Reviewed by Amanda Farmer

Miss Buncle has found herself in a bind. She’s running out of money and thinks of only one thing that can help her get some more. She decides to write a book but as she herself admits to having no imagination, she chooses to write about the people she knows best – the ones who live around her in Silverstream. Of course, Miss Buncle changes their names and does add some flair to their stories by having her neighbors do things that she’d want them to do. In Silverstream, everyone knows each other’s business and since Miss Buncle is viewed as a wildflower and slightly different, no one suspects that their actions and words are being written down. They only see Miss Buncle as the quiet and uninspiring member of the village, who has had some hardships in her life and will be forever alone due to her oddness.

To Miss Buncle’s surprise, the publisher, Mr. Abbott, loves her story and it is soon out for the public to read. Unfortunately, the release of The Disturber of the Peace by John Smith in Silverstream causes an uproar. The residents whose true selves were revealed in the book are steaming mad and they are determined to reveal the true identity of John Smith.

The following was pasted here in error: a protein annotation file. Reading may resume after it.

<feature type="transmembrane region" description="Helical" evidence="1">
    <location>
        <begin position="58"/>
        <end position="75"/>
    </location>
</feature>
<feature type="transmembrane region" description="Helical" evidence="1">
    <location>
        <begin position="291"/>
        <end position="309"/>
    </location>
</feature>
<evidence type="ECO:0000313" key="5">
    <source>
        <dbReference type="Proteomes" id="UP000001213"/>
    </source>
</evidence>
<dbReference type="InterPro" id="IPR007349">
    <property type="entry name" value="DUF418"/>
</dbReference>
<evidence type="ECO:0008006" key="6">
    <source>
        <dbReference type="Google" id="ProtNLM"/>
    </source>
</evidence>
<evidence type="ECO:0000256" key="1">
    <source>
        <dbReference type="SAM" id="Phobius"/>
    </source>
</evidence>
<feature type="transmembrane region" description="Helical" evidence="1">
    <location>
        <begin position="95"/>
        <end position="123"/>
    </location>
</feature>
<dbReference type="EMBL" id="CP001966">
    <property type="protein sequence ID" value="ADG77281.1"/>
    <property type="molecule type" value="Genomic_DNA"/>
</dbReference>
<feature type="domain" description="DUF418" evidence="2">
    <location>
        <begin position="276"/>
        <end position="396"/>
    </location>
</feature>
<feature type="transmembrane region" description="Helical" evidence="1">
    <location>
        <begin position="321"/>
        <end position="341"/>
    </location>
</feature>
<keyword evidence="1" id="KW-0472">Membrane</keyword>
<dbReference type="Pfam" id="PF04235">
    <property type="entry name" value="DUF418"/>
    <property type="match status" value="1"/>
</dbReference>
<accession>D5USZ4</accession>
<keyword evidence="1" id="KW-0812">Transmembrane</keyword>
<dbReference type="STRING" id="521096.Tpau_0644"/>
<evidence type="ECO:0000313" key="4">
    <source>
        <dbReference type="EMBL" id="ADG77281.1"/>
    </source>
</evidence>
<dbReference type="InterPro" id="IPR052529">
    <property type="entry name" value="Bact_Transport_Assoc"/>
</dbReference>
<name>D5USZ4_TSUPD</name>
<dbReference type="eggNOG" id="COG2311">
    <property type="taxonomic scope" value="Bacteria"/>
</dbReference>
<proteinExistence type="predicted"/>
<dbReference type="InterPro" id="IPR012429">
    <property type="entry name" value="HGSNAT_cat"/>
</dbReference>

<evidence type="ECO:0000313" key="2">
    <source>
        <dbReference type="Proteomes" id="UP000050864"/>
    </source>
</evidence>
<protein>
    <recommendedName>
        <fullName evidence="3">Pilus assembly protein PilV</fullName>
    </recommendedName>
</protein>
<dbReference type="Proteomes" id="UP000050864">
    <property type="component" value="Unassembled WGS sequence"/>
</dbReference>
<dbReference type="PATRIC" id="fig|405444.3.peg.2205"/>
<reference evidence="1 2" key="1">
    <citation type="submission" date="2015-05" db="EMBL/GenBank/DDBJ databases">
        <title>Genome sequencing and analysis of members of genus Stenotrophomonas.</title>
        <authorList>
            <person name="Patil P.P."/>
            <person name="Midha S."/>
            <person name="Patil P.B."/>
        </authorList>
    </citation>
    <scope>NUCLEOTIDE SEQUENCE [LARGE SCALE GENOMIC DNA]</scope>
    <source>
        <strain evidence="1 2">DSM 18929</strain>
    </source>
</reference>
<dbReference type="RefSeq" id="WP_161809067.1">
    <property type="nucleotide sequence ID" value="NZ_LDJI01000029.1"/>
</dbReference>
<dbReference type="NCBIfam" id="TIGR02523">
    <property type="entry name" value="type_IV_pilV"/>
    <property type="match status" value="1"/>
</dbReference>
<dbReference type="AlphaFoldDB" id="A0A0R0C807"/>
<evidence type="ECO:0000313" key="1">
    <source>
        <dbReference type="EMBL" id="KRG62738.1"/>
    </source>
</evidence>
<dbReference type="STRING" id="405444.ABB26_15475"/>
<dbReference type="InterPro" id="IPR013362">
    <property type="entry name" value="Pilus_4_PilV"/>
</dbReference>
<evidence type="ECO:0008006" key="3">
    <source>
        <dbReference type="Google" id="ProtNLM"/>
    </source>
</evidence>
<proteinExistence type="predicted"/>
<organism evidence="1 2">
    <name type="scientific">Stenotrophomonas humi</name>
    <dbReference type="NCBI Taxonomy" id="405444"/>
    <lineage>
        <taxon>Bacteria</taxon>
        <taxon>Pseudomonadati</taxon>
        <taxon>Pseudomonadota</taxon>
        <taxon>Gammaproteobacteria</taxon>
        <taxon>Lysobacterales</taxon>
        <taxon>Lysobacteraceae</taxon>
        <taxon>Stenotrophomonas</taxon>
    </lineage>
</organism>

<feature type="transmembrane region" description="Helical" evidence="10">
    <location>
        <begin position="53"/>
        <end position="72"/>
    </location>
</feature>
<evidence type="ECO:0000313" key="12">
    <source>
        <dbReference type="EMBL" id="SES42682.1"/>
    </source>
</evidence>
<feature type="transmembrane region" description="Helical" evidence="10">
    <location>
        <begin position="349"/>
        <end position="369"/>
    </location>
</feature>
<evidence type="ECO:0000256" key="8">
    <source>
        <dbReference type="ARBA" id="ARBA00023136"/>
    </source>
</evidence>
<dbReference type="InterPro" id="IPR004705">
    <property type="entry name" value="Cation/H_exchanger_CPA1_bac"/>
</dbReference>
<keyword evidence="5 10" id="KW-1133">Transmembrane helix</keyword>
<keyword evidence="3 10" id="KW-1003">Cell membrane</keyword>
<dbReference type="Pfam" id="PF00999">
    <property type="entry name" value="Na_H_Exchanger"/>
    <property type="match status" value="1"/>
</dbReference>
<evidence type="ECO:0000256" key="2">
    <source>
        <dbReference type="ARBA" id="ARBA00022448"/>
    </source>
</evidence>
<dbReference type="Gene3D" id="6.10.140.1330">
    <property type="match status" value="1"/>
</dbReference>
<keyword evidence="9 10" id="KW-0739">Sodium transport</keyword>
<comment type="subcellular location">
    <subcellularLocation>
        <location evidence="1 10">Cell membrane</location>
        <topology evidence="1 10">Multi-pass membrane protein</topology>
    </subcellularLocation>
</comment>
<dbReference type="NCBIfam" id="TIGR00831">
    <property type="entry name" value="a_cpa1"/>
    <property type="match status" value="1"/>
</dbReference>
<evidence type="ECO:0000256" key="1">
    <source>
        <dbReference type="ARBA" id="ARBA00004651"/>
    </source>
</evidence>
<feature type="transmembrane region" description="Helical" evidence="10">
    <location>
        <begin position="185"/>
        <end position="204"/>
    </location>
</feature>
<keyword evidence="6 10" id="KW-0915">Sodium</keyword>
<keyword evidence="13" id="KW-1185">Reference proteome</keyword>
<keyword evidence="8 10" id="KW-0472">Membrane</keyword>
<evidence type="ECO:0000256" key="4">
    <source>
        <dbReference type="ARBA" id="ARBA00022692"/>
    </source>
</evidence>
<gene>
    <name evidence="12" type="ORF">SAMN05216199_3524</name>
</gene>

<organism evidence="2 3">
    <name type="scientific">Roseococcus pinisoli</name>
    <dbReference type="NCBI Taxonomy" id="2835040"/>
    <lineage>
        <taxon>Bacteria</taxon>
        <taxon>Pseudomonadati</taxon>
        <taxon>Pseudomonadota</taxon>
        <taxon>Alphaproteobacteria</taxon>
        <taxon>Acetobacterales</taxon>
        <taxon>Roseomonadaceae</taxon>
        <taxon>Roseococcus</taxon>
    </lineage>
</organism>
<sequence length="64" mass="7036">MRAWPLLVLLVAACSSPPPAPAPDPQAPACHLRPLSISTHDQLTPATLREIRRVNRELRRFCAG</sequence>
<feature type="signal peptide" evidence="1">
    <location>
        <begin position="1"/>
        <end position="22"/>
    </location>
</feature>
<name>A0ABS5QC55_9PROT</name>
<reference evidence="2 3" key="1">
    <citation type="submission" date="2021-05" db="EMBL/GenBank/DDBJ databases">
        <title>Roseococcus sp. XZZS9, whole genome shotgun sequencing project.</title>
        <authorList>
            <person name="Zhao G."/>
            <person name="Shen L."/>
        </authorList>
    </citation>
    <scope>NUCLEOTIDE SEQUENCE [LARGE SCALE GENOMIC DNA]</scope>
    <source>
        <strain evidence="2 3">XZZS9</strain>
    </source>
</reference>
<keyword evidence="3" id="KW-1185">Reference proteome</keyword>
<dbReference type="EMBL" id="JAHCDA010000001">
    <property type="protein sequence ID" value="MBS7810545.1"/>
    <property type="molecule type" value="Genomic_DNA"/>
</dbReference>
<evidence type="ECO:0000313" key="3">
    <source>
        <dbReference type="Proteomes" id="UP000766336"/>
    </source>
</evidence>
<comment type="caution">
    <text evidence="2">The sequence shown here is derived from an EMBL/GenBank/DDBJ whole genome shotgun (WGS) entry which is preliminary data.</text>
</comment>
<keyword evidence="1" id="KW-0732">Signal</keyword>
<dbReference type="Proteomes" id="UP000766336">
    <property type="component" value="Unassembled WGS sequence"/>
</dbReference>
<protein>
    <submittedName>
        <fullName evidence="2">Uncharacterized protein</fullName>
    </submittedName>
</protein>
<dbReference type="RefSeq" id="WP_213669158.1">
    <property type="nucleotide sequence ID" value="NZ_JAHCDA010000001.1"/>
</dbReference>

I loved reading Miss Buncle’s Book and about the village of Silverstream. At times I could find myself sitting in the village having tea with Miss Buncle. I could also imagine Mrs. Featherstone Hogg demanding attention and doing everything she could to get it. This story reminded me of how small towns work: everyone knows everyone and nothing is a secret, at least not for long.

This was the first book I’ve read by D.E. Stevenson and I wasn’t disappointed. This story was able to show the people of Silverstream how they appeared through another’s eyes, and they didn’t like what they saw.

Rating: ★★★★☆ 

Amanda loves spending time at home with her husband and their dog, Oreo. She loves reading, playing puzzle games, beading and watching movies. When she’s not reading, she’s working on her Bachelor’s Degree in Nursing.

Review copy was provided free of any obligation by Sourcebooks Landmark. No monetary or any other form of compensation was received.